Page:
Patrick however has higher morals than anyone was prepared to accept, however he is selfish and thinks only of himself, until Miss Goode throws herself into his life and he seems unable to disentangle himself from her charms.

The story is rich with details and I could easily imagine the high humidity o

Corrigan's Run

f the Pacific Island that the story was set.

If you like war stories, espionage and mystery, you would enjoy this story.

This book has been re-released by Colin Falconer as Corrigan’s Run

Sloane Monroe Boxed Set by Cheryl Bradshaw

Publisher: Pixie Publishing ASIN: B0080I5GTY


On the slopes of Park City, Utah’s newest ski resort a woman is found dead. At first glance, it has all the makings of an accident. But what if she was murdered? Although skeptical, PI Sloane Monroe takes the case and learns not everyone is who they seem, and some will go to any lengths to protect their identity.
PI Sloane Monroe has solved every case that’s come across her desk with the exception of one—the brutal murder of her sister Gabrielle. Three years have passed without a trace of the serial killer until today, when a young woman’s body is discovered on a patch of dirt in front of the local supermarket. Will Sloane exact her revenge before Sinnerman slays his next victim, or will she be too late?

It’s been twenty years since PI Sloane Monroe has returned to her hometown of Tehachapi, California, but when a former classmate is stabbed and tossed overboard during the high school reunion cruise, Sloane isn’t about to allow a murderer to run free in her own backyard. But in a town where everyone is harboring secrets, how many more men will die before she discovers the truth?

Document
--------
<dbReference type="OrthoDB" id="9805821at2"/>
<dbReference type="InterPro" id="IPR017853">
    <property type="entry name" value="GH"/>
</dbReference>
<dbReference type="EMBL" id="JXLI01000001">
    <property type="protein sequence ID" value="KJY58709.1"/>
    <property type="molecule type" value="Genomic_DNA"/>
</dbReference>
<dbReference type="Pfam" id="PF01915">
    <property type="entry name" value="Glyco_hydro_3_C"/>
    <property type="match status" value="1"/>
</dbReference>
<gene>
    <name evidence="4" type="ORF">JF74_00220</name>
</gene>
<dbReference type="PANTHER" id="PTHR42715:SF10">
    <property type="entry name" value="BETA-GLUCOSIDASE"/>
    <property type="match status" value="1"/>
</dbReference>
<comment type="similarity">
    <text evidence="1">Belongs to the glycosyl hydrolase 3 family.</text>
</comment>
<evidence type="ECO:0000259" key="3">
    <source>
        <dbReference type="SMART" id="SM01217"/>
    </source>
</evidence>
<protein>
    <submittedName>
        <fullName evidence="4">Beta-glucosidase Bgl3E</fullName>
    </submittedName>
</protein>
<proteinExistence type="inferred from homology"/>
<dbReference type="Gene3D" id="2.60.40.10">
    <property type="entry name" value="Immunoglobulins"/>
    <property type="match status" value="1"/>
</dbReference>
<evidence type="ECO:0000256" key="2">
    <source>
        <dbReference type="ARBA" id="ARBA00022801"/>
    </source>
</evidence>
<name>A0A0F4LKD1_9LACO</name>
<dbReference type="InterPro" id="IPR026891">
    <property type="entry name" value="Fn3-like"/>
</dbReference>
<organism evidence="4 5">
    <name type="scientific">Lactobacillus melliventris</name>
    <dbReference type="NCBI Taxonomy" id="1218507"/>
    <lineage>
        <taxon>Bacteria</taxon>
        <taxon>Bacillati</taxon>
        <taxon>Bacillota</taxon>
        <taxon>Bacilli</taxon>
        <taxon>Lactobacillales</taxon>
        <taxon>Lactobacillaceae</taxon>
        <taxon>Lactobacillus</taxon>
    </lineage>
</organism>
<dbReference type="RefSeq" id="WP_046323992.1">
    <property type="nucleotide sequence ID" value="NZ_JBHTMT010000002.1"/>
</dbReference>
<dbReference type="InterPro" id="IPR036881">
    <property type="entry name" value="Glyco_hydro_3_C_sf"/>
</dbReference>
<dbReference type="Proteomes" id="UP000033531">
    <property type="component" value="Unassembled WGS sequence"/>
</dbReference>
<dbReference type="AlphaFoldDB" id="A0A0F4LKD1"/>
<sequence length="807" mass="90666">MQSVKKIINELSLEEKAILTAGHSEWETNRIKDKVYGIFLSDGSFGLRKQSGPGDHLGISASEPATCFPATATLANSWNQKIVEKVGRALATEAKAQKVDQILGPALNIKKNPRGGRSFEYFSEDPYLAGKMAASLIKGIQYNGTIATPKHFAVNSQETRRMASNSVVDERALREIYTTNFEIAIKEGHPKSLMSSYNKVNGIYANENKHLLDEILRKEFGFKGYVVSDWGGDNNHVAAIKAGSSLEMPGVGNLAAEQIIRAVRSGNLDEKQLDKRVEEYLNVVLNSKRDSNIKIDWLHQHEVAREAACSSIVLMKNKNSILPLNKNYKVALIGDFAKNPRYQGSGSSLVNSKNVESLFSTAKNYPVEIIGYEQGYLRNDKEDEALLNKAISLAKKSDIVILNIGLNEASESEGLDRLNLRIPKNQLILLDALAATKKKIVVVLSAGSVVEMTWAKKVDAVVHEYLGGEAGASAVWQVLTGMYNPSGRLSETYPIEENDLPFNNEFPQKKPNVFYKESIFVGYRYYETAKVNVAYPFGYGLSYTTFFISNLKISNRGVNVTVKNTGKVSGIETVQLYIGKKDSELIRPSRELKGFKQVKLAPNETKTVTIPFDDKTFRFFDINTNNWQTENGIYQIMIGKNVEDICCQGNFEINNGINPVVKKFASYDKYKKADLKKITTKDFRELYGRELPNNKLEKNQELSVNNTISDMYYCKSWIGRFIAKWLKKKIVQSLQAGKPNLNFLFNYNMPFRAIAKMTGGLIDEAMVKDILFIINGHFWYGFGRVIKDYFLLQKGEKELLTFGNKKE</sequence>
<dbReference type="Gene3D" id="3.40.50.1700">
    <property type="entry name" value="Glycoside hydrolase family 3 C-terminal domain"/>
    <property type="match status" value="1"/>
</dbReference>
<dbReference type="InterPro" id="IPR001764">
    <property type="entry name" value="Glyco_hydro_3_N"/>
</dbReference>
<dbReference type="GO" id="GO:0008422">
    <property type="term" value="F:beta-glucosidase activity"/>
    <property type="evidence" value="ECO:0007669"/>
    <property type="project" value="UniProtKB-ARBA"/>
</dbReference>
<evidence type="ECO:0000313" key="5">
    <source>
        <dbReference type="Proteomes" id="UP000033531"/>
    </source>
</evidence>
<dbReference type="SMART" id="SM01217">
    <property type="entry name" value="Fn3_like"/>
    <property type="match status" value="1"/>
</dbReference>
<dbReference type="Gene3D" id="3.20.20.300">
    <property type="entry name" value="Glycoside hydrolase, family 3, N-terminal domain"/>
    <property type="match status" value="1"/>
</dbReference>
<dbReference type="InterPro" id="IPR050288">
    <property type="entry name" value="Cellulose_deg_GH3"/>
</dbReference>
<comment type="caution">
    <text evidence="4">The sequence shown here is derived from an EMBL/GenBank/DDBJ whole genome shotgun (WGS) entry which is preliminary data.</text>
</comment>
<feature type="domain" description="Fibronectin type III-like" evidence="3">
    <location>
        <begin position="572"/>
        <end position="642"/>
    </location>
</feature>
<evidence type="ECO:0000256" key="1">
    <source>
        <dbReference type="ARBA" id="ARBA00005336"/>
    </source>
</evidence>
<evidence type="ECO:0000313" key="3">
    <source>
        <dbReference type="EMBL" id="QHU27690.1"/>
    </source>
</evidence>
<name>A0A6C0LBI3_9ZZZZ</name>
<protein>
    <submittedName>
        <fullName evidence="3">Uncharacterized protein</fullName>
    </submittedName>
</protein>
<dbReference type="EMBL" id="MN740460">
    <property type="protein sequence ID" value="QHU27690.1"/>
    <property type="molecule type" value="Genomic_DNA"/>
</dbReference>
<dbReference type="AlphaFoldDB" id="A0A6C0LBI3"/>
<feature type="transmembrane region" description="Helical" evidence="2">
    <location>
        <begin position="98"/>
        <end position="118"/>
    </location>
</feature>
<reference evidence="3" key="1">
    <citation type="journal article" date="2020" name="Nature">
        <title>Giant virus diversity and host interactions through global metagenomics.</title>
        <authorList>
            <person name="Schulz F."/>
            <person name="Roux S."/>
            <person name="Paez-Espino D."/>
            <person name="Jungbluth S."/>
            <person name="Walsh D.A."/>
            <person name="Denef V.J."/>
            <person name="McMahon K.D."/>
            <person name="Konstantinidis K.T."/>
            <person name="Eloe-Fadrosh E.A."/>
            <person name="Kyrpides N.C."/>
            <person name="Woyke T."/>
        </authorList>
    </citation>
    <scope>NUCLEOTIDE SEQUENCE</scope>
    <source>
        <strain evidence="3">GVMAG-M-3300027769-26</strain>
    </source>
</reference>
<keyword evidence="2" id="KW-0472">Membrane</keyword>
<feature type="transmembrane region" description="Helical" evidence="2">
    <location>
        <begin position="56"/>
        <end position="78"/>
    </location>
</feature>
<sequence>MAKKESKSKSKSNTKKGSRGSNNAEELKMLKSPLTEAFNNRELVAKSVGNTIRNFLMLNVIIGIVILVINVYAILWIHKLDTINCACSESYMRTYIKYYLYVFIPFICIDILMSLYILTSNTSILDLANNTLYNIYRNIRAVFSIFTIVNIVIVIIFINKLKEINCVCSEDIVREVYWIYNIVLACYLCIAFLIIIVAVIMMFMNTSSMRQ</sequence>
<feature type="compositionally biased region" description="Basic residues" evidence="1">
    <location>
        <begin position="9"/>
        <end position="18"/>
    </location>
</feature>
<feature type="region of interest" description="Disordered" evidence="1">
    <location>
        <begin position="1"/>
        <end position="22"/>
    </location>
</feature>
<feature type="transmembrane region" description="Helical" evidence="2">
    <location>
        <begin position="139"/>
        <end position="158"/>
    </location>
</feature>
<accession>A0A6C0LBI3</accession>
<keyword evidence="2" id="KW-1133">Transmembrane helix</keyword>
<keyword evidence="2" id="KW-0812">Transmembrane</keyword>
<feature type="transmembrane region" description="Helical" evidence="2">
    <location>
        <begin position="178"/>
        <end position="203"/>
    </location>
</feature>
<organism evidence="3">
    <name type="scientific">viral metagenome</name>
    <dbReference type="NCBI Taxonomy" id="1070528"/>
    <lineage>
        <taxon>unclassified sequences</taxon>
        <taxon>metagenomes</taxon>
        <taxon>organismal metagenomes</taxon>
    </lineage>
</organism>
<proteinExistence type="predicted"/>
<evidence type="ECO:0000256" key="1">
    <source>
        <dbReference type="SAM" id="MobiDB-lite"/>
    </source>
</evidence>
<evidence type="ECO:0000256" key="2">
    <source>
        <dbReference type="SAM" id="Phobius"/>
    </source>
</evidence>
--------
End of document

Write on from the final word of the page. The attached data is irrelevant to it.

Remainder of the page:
This was a freebie on Amazon and I thought I would give it a try, and I enjoyed it very much.

Sloane is a likeable character, a private investigator who gets herself into some interesting cases, but manages to alienate some in the police force along the way.

Add into the mix, a policeman boyfriend who is extremely jealous of her abilities, a mobster, who she is strangely attracted to, a whole range of different scenarios and you have a rich tapestry of well told, good old fashioned whodunnit’s.

I enjoyed the character of Sloane a woman who is troubled yet strong and confident, a woman I could relate to.  I liked the subtle humour in the books and the flow, they didn’t drag and you wondered where the story would go next, the storyline kept on coming.

The Visitor – Lee Child

Transworld Publishers 2000 ISBN – 0593 045599

Sergeant Amy Callan and Lieutenant Caroline Cook have a lot in common.  They’re both high-flying army career women, they’re both victims of sexual harassment by their superiors, they’re both forced to resign from the service.

And now they’re both dead.

They’re discovered in their own homes, naked, in baths filled with army-issue camouflage paint, their bodies completely unmarked.  Expert FBI psychological profilers start the hunt for a serial murderer, a smart guy with a score to settle, a loner, an army man, a ruthless vigilante known to both of them.

Jack Reacher, former US military cop, is a smart guy, a loner and a drifter, as tough as they come.  He knew both victims.  For Agent-in-Charge Nelson Blake and his team he’s the perfect match.  They’re sure only Reacher has the answers to their burning questions: How did these women die? And why?